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I’m Muslim, but I’m Not the Poster Child for Islam

I’m Muslim, but I’m Not the Poster Child for Islam

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All Photos By Clos Productions

 

I blog from the heart. I don’t have 10 blog posts in the queue or any idea of what I’ll say prior to writing. I basically blog about anything that pops into my head at the moment: an idea, a pattern, controversy, or clichés. A very disorganized blogger to say the least. But I feel that it brings about this certain spontaneity that I’ve come to love and enjoy.

Some days I’m an OK Muslim and other times I drop the ball, fall into a bowl of hot soup, tumble down a mountain, and land face first into a puddle of mud.

Yesterday, I brought a good friend and vintage store owner a hearty bowl of chili. She’s just as wacky as me and we vibe. She wants me to headline one of her in-store events. Talk about perseverance and failure. As we chatted about the logistics and how I felt about the event, the conversation took an interesting turn.

Now, she isn’t Muslim, but I am. Some days I’m an OK Muslim and other times I drop the ball, fall into a bowl of hot soup, tumble down a mountain, and land face first into a puddle of mud. Yes, it’s true. Unfortunately, I’m not the poster child for Islam as many think or believe.

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MUA: Madinah M.

 

But let’s go back a bit.

I told her that I may have a possible collaboration with a male model coming up.

“This might cause some controversy. Ya know because I’m Muslim and all,” I divulged.

“This would be such a cool topic to discuss,” she said. “Muslim women in artistic fields. Where is the line drawn between art and religion?”

I pondered the question for a bit. Where was the line drawn for me? Then I thought of Noor Tagouri, the covered hijabi who was featured in Playboy. How did she feel when she made the decision to collaborate with an established “sex” magazine? Did she understand the “Haram Police” backlash that she ultimately got? As a public figure, would I be tested with the same opportunities?

My friend then asked, “So what if Vogue called you right now and offered to have you on the cover of the magazine, but only if you pose with a man with his shirt off. Would ya do it?”

I didn’t even have to think about it. It’s Vogue, for goodness sake. “I mean, I wouldn’t have an issue with it, but I’m sure some Muslims would.”

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Model: Leah V.

 

But then things got really confusing inside my head. As a Muslim woman, why wasn’t I outraged at Noor for being in Playboy? Why wasn’t I uncomfortable modeling with a male? What’s wrong with me? Am I like half a Muslim or something? And the rocks started to fall. I thought about all the shoots I’ve done and my clothes being tight, the lipstick heavy, and I rocked a turban and not traditional hijab. What kind of role model was I being for young Muslim girls? Was I teaching them the wrong rules? Am I saying that it’s okay to go against Islamic guidelines? Rules are set for a reason.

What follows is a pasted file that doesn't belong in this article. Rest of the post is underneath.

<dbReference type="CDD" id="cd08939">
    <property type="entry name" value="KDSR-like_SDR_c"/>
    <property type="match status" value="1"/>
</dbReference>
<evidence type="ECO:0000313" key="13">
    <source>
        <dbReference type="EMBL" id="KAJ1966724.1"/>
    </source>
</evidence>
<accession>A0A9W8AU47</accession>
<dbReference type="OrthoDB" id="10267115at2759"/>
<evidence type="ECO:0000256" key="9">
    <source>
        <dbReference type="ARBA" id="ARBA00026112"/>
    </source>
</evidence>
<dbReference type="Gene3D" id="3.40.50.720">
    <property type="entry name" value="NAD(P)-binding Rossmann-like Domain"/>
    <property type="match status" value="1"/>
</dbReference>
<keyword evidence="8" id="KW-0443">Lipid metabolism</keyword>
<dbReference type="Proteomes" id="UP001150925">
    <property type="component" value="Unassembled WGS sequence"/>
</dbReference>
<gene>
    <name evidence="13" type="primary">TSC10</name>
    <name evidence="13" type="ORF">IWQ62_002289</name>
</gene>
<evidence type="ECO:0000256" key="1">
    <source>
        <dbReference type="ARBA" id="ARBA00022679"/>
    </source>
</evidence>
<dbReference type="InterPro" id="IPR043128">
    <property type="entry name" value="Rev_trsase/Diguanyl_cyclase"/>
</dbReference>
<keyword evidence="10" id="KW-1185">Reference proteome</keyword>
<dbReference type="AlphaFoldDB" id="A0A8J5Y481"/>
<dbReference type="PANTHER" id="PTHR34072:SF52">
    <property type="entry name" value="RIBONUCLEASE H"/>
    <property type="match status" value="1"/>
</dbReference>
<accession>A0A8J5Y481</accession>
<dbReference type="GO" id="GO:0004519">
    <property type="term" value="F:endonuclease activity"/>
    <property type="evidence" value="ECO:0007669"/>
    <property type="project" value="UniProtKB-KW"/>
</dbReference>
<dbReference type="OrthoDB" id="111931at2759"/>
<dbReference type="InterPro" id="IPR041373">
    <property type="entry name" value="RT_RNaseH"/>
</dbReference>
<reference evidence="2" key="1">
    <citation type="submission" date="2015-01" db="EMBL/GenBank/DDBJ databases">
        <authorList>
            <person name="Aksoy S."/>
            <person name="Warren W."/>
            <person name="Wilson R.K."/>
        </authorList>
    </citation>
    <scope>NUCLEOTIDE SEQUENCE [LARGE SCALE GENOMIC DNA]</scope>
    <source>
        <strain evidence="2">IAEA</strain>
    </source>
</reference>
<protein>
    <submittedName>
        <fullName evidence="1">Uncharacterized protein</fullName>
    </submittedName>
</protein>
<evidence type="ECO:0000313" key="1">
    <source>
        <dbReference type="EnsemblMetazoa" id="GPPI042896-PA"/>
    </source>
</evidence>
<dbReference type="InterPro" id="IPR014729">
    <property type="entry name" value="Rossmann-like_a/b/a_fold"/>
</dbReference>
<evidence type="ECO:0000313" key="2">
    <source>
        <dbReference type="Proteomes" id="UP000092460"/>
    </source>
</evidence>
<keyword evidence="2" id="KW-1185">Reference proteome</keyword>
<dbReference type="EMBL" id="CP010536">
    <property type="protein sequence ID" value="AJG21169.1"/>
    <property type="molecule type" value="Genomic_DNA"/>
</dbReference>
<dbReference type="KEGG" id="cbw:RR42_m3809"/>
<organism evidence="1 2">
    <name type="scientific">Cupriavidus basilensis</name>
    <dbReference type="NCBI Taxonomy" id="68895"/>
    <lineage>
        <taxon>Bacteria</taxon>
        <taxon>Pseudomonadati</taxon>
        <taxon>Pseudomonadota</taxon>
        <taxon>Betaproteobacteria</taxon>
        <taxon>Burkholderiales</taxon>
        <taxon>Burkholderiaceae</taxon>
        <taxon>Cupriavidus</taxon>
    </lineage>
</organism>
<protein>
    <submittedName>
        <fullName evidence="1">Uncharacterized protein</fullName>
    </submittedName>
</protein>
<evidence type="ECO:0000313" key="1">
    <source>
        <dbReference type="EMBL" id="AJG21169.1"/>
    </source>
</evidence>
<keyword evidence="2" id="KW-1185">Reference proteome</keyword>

Oh, boy.

On the flip side, I argue, what does an ‘acceptable’ Muslim look like? Sound like?

When I first started blogging, I never said I was Muslim. If people assumed or asked, that was one thing. But most people just thought I covered my hair for style purposes. Why did I do this? Because I didn’t want to shame Islam. I didn’t want people to get me confused with what a “good” Muslim girl looks like. So, I hid it because it was easier. It’s always easier to run away instead of hitting the issue head on.

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Styling: Leah V.

 

On the flip side, I argue, what does an “acceptable” Muslim look like? Sound like?

I haven’t found out yet and I probably never will. I know so many Muslims on different levels of deen and life. Some are very horrible people, the scum of the earth while others are the sweetest and most caring individuals you’d ever meet.

Is it possible for religion, spirituality, and art to go hand in hand? Or will there always be a tug of war between these identities?

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One thing I do know is that art and expression are life for me — just as my identity is being a Muslim. Is it possible for religion, spirituality, and art to go hand in hand? Or will there always be a tug of war between these identities?

I remember when I was little, I wanted to take up ice-skating and cheerleading. Both had a uniform of tights and leotards or short skirts. Mom wasn’t going to let me do them because I was Muslim and Muslim girls didn’t show their curves. As a kid, I was so limited. I couldn’t do anything fun and be Muslim. I couldn’t write stories that had kissing in them and be Muslim. I couldn’t go to prom and be Muslim. I couldn’t say anything wrong and be Muslim! Being Muslim as a child and teen wasn’t an amazing time for me.

What I wanted to ask was what could I do as a Muslimah…

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I believe that’s why I am so “out there” with my expression and art today because I was stifled for so many years. Unable to explore and experiment.

So to tie all this randomness in, I say that I’m not a poster child for Islam, but in saying that have I just become the poster child for Islam? LOL. Have I become what one of the “real” Muslim women in 2016 looks like?